In addition to mango smoothies I am drinking a copious amount of iced coffee these days.  Homebrewed, black, very strong iced coffee with coffee ice cubes.  I’m addicted.  It might be the only thing getting me through the day lately.  Between practicing for the water ballet, my attempt to be a runner (again), and a crazy work schedule, I’m beat.

And this stuff?  It’s liquid gold.

Iced Black Coffee

The thing about iced coffee is that you can’t just brew coffee and then chill it.  Coffee that has been heated and then chilled gets bitter, which ruins the delicious coffee flavor.  So for iced coffee you need to steep the coffee at room temperature.

3 cups coffee grinds

6-7 cups of water

1 cup of water, to be added later

Cheesecloth

In a large bowl (I like to use my 8 cup pyrex measuring cup that has a lid) combine water and grinds.  Stir and cover.  Let sit overnight.

Strain coffee mixture through a fine mesh strainer that has been lined with cheesecloth.  Add another cup or two of water to dilute to your taste.  Chill.

Coffee Ice Cubes

Combine 1/2 cup water and 1/2 cup coffee.  Free in ice cube tray.  Use to chill your coffee without diluting.

Read More

Watermelon Vodka Tonic

watermelon vodka 1

Internet, today is my 25th birthday. I can now rent a car, I am officially in my mid-twenties, and there’s a little bit bigger gap in age between myself and our slew of summer interns. Or at least, so it feels. I’ve been looking forward to this birthday for a while, and I am so excited it is finally here.

As far as gifts, this has been a great birthday season (as a July birthday I tend to celebrate all. summer. long. It drives Dan insane). In May, Dan surprised me with the most adorable clutch from North Carolina native Holly Aiken. Then, in June I got my birthday tattoo. And then in July I put the money I’ve been squirreling away, plus some birthday money, plus some surprise refund money towards a new iPad! My dear friend Dana and her sweet guy Emerson surprised me with one of her adorably unique plush folkies, Leo. Not to mention the bagel sandwich I treated myself to this morning. Best birthday ever, in my opinion.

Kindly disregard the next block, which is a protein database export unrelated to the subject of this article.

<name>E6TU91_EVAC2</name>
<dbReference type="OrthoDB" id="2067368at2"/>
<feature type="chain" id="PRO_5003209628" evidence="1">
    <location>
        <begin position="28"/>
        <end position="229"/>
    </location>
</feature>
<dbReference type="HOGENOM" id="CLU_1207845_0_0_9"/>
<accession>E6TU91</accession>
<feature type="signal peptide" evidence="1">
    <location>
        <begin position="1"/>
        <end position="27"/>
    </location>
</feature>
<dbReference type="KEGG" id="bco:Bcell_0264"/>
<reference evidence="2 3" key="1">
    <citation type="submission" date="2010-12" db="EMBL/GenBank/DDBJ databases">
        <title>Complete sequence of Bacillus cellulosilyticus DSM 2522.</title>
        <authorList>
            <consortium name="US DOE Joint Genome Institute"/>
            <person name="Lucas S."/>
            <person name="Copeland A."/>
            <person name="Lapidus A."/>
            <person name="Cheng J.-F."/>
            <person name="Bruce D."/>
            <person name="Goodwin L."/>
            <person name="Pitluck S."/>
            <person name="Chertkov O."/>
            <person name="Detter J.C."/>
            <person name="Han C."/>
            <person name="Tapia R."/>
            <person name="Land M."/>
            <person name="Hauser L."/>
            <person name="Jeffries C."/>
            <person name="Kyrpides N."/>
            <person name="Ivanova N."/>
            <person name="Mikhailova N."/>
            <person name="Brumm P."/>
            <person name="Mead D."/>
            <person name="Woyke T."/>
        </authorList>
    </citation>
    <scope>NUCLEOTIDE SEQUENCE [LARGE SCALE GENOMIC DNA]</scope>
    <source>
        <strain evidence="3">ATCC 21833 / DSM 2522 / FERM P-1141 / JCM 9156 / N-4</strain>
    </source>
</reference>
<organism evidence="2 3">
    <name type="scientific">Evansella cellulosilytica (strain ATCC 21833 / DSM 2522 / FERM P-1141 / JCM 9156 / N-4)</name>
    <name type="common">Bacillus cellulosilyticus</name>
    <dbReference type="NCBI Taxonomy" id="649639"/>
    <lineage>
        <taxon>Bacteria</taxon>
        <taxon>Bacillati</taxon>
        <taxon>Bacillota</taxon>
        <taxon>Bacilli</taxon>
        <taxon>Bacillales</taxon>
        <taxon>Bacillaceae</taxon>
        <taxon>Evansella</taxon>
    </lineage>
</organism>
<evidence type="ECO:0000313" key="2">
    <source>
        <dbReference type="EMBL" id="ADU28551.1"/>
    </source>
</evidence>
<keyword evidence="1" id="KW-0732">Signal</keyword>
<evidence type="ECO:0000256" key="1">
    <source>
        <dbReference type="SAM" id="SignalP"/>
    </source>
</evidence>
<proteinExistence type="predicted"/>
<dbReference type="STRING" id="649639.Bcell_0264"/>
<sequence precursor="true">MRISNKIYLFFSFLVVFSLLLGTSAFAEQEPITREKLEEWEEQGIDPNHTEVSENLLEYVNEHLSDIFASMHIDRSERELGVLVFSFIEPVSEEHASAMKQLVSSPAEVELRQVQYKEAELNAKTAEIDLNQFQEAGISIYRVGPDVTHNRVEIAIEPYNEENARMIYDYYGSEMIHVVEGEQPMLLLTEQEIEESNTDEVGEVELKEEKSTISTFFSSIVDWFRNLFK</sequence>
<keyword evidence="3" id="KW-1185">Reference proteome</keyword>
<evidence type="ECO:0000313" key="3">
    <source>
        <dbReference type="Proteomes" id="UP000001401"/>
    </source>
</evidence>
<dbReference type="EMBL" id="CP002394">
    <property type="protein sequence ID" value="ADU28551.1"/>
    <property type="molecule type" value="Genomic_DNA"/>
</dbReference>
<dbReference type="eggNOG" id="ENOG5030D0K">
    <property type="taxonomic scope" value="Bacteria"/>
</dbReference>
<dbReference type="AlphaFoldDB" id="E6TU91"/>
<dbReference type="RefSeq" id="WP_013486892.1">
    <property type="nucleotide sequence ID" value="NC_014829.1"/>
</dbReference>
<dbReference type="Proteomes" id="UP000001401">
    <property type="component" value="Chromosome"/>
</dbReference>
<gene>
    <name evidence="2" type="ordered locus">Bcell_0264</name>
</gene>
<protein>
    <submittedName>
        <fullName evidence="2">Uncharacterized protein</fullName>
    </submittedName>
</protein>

Tonight should be exciting, too. My coworker Rachael and I applied for a grant a while back to start a series of young adult programs at the Museum, and that series kicks off tonight. We’ll be eating falafel, listening to live music, and the (amazing) artist, Loring Cornish, will be giving tours of his exhibition. All in all, it’s shaping up to be an incredible birthday. Unless it rains or nobody comes, in which case, MORE FALAFEL FOR ME! All in all, this summer so far has been wonderful. Dan and I are loving our jobs, loving our home, loving our garden, loving our life. We’ve been surrounded by friends and family, there hasn’t been a moment that I don’t feel so fortunate and so loved. Toast with me, if you will, to this wonderful summer.

P.S. All I’m toasting with are these watermelon vodka tonics. They’re amazing. Refreshing, light, delicious, and oh so summery.

Watermelon Vodka Tonics

1 medium size watermelon
1 750 ml bottle of vodka
Tonic

Slice your watermelon. Place in a large sealed container or multiple zipped plastic bags. Pour vodka over the watermelon so that it is partially submerged. Let sit 24-48 hours in fridge.

Remove the watermelon, place in a separate container or serve. Pour liquid into an air-tight bottle. For a stronger drink, add more vodka to taste. Chill.

Mix 1 part watermelon vodka to two parts tonic. Serve.

Read More